The Profile Grinder is used to obtain concrete powder samples by precision grinding at small depth increments for accurate determination of the chloride ion profile for the following applications:
- Following immersion of specimens in a chloride solution in the laboratory, e.g., according to NT Build 443 “Concrete, Hardened: Accelerated Chloride Penetration” or ASTM C1556 “Test Method for Determining the Apparent Chloride Diffusion Coefficient of Cementitious Mixtures by Bulk Diffusion,” or
- On-site on structures that have been subjected to chloride ion ingress
From the chloride ion content profile, the chloride ion diffusion coefficient can be estimated in accordance with ASTM C1556 or NT Build 443 and used for estimating the remaining service life.
A grinding bit, 18 mm in diameter, grinds the concrete to a fine powder at exact depth increments, which can be selected between 0.5 mm to 2.0 mm. The bit is attached to a grinding machine that is held against the surface by a grinding plate. Grinding is accomplished by rotating the grinder within the grinding plate so that the bit removes a circular portion of the surface. The grinding area is 73 mm in diameter and the maximum depth is 40 mm. For horizontal surfaces, the powder produced at each depth increment is collected with a battery-operated vacuum cleaner (Dust Buster) containing a re-usable filter. On a vertical face, the powder at each depth increment is collected in a plastic bag attached to the grinding plate, as shown to the right. For every depth increment of 1 mm, approximately 9 grams of powder is obtained for analysis. It takes 4 to 6 minutes to obtain each sample and about 5 minutes to determine the chloride content using the RCT Kit.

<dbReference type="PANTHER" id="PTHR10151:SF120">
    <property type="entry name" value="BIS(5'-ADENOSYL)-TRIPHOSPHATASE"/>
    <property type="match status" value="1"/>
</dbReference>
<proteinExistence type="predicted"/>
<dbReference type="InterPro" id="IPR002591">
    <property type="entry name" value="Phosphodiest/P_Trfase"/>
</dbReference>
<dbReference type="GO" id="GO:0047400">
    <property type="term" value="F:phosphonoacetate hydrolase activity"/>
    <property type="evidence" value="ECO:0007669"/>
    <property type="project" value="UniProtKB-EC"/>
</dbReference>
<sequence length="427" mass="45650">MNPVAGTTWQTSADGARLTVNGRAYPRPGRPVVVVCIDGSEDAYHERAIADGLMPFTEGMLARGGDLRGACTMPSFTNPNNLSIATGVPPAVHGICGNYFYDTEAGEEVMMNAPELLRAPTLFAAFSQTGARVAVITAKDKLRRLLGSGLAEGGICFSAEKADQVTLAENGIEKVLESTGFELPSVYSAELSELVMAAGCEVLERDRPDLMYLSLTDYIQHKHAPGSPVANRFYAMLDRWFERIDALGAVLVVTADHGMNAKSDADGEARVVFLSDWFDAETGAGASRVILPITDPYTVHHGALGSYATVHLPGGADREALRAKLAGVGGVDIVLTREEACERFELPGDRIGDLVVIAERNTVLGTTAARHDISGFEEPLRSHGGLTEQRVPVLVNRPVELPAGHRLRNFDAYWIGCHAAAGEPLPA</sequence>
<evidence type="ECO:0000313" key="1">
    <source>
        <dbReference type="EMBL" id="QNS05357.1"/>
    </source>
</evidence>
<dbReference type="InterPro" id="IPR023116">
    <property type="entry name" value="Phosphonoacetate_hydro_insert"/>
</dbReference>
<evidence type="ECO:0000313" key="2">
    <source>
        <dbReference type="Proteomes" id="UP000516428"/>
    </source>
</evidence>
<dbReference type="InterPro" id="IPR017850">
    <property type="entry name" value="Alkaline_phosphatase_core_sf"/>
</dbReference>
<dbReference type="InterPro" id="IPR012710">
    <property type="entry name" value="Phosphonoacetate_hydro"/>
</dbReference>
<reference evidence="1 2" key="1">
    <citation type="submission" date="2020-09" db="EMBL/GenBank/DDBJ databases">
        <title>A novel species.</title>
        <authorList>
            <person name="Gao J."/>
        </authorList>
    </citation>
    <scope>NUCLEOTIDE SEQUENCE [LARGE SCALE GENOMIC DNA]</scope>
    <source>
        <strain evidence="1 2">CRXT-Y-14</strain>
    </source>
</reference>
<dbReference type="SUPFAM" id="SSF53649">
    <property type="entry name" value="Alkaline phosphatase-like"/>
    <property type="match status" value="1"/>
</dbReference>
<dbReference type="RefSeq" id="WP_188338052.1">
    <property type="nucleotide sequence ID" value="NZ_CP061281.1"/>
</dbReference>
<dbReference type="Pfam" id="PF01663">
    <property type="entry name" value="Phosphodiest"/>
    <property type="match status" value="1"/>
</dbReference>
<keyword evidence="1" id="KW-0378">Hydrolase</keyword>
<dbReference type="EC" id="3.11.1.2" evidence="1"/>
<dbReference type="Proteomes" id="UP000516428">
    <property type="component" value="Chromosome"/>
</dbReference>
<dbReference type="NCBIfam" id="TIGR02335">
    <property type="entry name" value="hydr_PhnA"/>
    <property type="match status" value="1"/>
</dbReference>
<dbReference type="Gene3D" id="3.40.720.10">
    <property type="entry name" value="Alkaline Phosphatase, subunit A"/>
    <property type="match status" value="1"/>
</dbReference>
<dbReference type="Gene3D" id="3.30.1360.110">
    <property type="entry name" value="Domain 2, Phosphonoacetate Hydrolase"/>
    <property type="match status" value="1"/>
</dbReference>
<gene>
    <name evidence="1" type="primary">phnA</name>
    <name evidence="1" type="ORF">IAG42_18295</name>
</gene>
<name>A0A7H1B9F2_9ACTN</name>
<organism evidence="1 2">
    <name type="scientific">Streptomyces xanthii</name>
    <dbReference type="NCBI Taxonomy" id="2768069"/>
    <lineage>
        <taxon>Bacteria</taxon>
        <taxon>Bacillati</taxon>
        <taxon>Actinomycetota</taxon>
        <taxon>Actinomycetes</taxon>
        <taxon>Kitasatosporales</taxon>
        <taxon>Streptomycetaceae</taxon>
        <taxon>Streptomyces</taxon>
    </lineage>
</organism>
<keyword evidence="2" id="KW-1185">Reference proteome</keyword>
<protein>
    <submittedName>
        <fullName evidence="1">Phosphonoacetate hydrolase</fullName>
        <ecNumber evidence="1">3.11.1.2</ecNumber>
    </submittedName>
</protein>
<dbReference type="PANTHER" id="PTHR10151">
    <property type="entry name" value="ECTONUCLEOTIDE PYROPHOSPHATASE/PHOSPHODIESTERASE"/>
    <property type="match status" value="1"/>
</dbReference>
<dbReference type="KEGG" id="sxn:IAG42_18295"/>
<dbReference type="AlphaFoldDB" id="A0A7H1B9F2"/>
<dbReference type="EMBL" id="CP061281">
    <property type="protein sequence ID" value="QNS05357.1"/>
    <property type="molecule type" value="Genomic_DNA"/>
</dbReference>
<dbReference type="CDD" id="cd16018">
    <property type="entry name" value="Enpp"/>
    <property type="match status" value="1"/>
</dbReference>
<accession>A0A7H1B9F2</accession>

The Profile Grinder can be attached to horizontal and vertical surface using anchor bolts and clamping pliers as shown in the above photographs. In addition a grinding bench plate is available to permit profile grinding of small specimens. These can be specimens molded in the laboratory and used in diffusion testing such as ASTM C1556 of NT Build 443, or cores drilled from the structure.
The depth increments are accurate to within ± 2 %
For laboratory tests in accordance with ASTM C1556 or NT Build 443, the chloride content profile obtained after a given period of immersion in the specified chloride solution is subjected to regression analysis to obtain the apparent chloride diffusion coefficient. The testing condition is assumed to result in one-dimensional diffusion and the chloride ion content as a function of depth is assumed to obey the following solution to Fick’s second law of diffusion (1):
C(x,t) = the chloride ion concentration at a depth x in mm from the exposed surface for an elapsed time t in years since the start of chloride exposure;
Cs = the chloride concentration at the surface, expressed as a % of concrete mass;
Ci = the initial (or background) chloride concentration of the concrete, expressed as a % of concrete mass;
erf = the error function (a special function related to the integral of the normal probability function); and
Da = the apparent chloride diffusion coefficient in mm2/year